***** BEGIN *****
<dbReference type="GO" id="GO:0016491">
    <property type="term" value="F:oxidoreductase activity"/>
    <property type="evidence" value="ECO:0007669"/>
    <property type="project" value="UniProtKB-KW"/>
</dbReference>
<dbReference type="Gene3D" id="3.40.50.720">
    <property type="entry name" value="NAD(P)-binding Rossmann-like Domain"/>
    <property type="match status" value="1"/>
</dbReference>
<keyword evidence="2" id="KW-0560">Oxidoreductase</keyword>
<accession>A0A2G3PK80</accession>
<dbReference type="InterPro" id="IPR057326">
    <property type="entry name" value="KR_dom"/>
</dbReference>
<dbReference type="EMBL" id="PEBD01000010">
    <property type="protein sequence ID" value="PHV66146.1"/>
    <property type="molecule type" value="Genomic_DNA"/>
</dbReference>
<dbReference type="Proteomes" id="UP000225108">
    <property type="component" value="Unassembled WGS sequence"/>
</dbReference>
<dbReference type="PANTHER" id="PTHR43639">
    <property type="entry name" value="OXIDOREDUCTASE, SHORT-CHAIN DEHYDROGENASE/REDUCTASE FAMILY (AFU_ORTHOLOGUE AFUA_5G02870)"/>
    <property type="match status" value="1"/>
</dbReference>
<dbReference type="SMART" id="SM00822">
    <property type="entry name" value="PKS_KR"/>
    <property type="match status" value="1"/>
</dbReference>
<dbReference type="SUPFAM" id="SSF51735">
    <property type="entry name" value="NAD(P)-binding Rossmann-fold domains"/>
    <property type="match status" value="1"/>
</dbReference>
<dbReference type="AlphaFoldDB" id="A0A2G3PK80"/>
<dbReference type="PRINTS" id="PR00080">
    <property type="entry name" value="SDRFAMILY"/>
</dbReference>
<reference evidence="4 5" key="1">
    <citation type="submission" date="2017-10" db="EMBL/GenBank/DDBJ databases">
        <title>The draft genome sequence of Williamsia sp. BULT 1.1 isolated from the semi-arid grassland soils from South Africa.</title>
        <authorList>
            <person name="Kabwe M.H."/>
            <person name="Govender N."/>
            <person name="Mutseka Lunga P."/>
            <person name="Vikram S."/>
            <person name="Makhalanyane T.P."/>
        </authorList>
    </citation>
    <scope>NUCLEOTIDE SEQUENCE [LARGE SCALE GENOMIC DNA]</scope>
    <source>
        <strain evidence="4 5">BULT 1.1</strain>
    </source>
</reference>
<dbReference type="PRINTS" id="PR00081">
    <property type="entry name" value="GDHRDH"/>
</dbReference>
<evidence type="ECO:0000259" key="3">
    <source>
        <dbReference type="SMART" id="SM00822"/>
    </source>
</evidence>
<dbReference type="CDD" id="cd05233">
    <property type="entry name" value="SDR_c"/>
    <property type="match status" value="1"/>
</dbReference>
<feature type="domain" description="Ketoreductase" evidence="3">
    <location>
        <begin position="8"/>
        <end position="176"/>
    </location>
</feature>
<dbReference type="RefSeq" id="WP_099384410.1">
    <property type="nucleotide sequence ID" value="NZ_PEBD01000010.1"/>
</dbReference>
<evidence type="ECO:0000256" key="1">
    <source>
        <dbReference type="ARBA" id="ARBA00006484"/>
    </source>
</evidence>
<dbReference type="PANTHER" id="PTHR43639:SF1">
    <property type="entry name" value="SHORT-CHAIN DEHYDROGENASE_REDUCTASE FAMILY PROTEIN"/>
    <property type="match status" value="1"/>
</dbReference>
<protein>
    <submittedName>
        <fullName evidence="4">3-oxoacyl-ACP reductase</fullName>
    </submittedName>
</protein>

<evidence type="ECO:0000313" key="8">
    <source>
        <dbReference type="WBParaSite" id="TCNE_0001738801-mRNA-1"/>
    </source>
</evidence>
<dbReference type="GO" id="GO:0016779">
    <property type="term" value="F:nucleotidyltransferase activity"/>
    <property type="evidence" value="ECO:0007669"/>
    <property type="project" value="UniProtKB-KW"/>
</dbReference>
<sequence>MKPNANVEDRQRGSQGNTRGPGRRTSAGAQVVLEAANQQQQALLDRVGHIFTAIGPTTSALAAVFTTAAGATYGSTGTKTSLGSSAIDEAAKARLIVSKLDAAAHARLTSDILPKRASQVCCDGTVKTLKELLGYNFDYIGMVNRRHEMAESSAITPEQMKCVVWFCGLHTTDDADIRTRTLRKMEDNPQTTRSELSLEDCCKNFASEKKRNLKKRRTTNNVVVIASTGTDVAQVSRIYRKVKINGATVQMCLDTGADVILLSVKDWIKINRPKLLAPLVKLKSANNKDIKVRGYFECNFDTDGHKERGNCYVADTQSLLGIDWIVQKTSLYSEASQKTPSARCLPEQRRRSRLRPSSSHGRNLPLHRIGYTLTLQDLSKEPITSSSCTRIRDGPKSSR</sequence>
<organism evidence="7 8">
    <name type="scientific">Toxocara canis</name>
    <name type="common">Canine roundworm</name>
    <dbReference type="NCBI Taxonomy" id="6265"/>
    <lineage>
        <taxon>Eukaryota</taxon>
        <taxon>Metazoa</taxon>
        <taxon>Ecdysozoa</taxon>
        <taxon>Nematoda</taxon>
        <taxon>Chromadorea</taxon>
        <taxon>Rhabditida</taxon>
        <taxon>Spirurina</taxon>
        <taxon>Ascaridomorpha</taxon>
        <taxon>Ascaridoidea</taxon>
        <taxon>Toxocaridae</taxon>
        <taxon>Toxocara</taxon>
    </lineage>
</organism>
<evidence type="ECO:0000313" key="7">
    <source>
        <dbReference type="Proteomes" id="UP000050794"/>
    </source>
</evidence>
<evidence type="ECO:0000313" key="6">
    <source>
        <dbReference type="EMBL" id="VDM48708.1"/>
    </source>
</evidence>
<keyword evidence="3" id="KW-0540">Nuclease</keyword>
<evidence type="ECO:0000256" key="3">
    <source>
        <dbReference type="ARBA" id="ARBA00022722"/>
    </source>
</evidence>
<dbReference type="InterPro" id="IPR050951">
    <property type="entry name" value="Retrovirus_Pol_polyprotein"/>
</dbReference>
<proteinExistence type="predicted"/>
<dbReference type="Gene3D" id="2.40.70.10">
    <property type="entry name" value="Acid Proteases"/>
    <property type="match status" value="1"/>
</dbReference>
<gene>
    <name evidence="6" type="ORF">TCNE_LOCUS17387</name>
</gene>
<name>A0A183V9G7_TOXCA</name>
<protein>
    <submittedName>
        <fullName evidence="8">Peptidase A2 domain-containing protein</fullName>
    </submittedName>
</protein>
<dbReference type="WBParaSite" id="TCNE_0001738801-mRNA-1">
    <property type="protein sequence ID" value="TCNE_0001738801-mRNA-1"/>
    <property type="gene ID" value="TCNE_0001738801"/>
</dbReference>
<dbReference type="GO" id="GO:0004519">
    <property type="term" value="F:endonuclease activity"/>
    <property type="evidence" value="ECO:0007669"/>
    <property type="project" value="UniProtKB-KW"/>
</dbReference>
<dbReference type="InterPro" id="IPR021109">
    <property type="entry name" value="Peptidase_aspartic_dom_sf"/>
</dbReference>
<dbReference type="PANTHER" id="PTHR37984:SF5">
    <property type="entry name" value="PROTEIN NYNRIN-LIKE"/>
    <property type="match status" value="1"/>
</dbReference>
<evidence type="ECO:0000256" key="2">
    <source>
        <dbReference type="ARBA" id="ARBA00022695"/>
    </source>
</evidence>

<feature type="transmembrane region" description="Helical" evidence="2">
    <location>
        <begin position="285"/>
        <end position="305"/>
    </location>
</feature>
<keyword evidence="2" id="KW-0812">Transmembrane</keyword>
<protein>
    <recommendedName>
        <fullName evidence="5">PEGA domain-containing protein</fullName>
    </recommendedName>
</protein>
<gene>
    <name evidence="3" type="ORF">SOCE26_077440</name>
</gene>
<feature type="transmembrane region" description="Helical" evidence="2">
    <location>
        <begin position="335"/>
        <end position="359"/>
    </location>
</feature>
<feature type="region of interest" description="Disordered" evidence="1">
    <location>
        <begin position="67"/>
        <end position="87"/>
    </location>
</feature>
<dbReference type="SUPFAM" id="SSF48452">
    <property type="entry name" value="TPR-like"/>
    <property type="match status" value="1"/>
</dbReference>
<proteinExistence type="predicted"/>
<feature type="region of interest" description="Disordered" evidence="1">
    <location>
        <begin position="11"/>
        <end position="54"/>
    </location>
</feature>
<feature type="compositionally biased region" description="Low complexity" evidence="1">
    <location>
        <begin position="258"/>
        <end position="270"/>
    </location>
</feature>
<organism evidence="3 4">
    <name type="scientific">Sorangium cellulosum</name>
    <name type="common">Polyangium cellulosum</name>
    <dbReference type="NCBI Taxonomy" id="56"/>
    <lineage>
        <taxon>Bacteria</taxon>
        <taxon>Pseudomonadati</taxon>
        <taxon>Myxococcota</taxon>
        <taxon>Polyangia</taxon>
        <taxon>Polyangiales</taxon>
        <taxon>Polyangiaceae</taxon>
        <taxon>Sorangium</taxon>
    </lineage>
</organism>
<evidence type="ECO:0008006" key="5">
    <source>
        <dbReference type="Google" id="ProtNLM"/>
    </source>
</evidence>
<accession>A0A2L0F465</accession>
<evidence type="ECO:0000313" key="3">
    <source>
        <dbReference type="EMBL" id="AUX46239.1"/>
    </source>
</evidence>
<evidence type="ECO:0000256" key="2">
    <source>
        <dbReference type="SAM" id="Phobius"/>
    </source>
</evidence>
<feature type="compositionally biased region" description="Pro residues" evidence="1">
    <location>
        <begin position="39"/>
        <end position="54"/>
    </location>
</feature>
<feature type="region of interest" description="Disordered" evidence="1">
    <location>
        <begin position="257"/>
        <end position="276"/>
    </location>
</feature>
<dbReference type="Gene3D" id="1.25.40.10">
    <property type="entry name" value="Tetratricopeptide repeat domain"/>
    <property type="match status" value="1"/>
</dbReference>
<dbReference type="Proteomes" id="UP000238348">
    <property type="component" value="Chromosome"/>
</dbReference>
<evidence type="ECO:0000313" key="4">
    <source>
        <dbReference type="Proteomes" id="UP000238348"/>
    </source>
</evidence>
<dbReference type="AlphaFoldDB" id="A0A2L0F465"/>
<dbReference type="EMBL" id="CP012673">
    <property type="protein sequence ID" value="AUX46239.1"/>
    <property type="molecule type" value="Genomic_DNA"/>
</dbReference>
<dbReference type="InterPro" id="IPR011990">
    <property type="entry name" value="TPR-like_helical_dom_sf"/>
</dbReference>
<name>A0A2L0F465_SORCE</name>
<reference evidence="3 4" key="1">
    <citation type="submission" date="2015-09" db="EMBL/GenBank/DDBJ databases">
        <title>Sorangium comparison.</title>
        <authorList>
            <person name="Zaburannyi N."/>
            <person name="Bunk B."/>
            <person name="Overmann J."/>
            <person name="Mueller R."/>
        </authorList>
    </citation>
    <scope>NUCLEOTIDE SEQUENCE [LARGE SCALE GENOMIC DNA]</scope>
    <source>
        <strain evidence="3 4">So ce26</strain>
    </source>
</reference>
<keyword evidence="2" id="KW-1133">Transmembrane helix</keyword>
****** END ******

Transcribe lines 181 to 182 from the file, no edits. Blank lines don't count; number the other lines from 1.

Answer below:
        <fullName evidence="5">PEGA domain-containing protein</fullName>
    </recommendedName>